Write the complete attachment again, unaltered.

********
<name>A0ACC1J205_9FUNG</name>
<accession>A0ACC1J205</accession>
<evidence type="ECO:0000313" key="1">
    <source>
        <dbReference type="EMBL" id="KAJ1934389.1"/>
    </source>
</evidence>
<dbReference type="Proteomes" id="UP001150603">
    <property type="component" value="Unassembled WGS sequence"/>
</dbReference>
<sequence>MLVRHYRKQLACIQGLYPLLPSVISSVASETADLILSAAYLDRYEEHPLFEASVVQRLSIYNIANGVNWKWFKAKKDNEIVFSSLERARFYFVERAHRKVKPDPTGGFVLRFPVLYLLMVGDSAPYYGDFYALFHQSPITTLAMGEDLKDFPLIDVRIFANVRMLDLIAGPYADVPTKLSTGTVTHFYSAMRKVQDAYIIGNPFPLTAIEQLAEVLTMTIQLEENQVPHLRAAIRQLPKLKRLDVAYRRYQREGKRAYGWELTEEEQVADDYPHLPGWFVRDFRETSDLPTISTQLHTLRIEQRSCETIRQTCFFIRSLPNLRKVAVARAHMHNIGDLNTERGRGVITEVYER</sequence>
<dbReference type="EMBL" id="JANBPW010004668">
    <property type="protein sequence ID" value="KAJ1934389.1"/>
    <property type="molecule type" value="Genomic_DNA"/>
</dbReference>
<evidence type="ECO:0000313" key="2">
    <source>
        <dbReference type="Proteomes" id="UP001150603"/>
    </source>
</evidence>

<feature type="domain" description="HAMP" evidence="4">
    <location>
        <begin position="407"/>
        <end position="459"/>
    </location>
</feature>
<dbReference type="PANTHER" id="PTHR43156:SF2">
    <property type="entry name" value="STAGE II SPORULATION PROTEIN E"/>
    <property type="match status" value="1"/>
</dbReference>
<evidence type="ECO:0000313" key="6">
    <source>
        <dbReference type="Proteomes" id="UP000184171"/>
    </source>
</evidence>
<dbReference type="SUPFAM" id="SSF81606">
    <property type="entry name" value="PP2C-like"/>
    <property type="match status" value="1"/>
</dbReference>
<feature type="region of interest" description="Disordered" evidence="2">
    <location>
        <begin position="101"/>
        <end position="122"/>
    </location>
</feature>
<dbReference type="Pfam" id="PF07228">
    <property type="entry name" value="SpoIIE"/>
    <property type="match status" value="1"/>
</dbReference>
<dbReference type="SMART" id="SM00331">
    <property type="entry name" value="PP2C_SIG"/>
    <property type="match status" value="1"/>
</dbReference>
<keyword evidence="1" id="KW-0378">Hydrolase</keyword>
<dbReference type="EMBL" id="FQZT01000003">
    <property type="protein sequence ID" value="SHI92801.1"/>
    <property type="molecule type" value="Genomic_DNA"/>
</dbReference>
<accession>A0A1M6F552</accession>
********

<name>A0ACC1J205_9FUNG</name>
<accession>A0ACC1J205</accession>
<evidence type="ECO:0000313" key="1">
    <source>
        <dbReference type="EMBL" id="KAJ1934389.1"/>
    </source>
</evidence>
<dbReference type="Proteomes" id="UP001150603">
    <property type="component" value="Unassembled WGS sequence"/>
</dbReference>
<sequence>MLVRHYRKQLACIQGLYPLLPSVISSVASETADLILSAAYLDRYEEHPLFEASVVQRLSIYNIANGVNWKWFKAKKDNEIVFSSLERARFYFVERAHRKVKPDPTGGFVLRFPVLYLLMVGDSAPYYGDFYALFHQSPITTLAMGEDLKDFPLIDVRIFANVRMLDLIAGPYADVPTKLSTGTVTHFYSAMRKVQDAYIIGNPFPLTAIEQLAEVLTMTIQLEENQVPHLRAAIRQLPKLKRLDVAYRRYQREGKRAYGWELTEEEQVADDYPHLPGWFVRDFRETSDLPTISTQLHTLRIEQRSCETIRQTCFFIRSLPNLRKVAVARAHMHNIGDLNTERGRGVITEVYER</sequence>
<dbReference type="EMBL" id="JANBPW010004668">
    <property type="protein sequence ID" value="KAJ1934389.1"/>
    <property type="molecule type" value="Genomic_DNA"/>
</dbReference>
<evidence type="ECO:0000313" key="2">
    <source>
        <dbReference type="Proteomes" id="UP001150603"/>
    </source>
</evidence>

<feature type="domain" description="HAMP" evidence="4">
    <location>
        <begin position="407"/>
        <end position="459"/>
    </location>
</feature>
<dbReference type="PANTHER" id="PTHR43156:SF2">
    <property type="entry name" value="STAGE II SPORULATION PROTEIN E"/>
    <property type="match status" value="1"/>
</dbReference>
<evidence type="ECO:0000313" key="6">
    <source>
        <dbReference type="Proteomes" id="UP000184171"/>
    </source>
</evidence>
<dbReference type="SUPFAM" id="SSF81606">
    <property type="entry name" value="PP2C-like"/>
    <property type="match status" value="1"/>
</dbReference>
<feature type="region of interest" description="Disordered" evidence="2">
    <location>
        <begin position="101"/>
        <end position="122"/>
    </location>
</feature>
<dbReference type="Pfam" id="PF07228">
    <property type="entry name" value="SpoIIE"/>
    <property type="match status" value="1"/>
</dbReference>
<dbReference type="SMART" id="SM00331">
    <property type="entry name" value="PP2C_SIG"/>
    <property type="match status" value="1"/>
</dbReference>
<keyword evidence="1" id="KW-0378">Hydrolase</keyword>
<dbReference type="EMBL" id="FQZT01000003">
    <property type="protein sequence ID" value="SHI92801.1"/>
    <property type="molecule type" value="Genomic_DNA"/>
</dbReference>
<accession>A0A1M6F552</accession>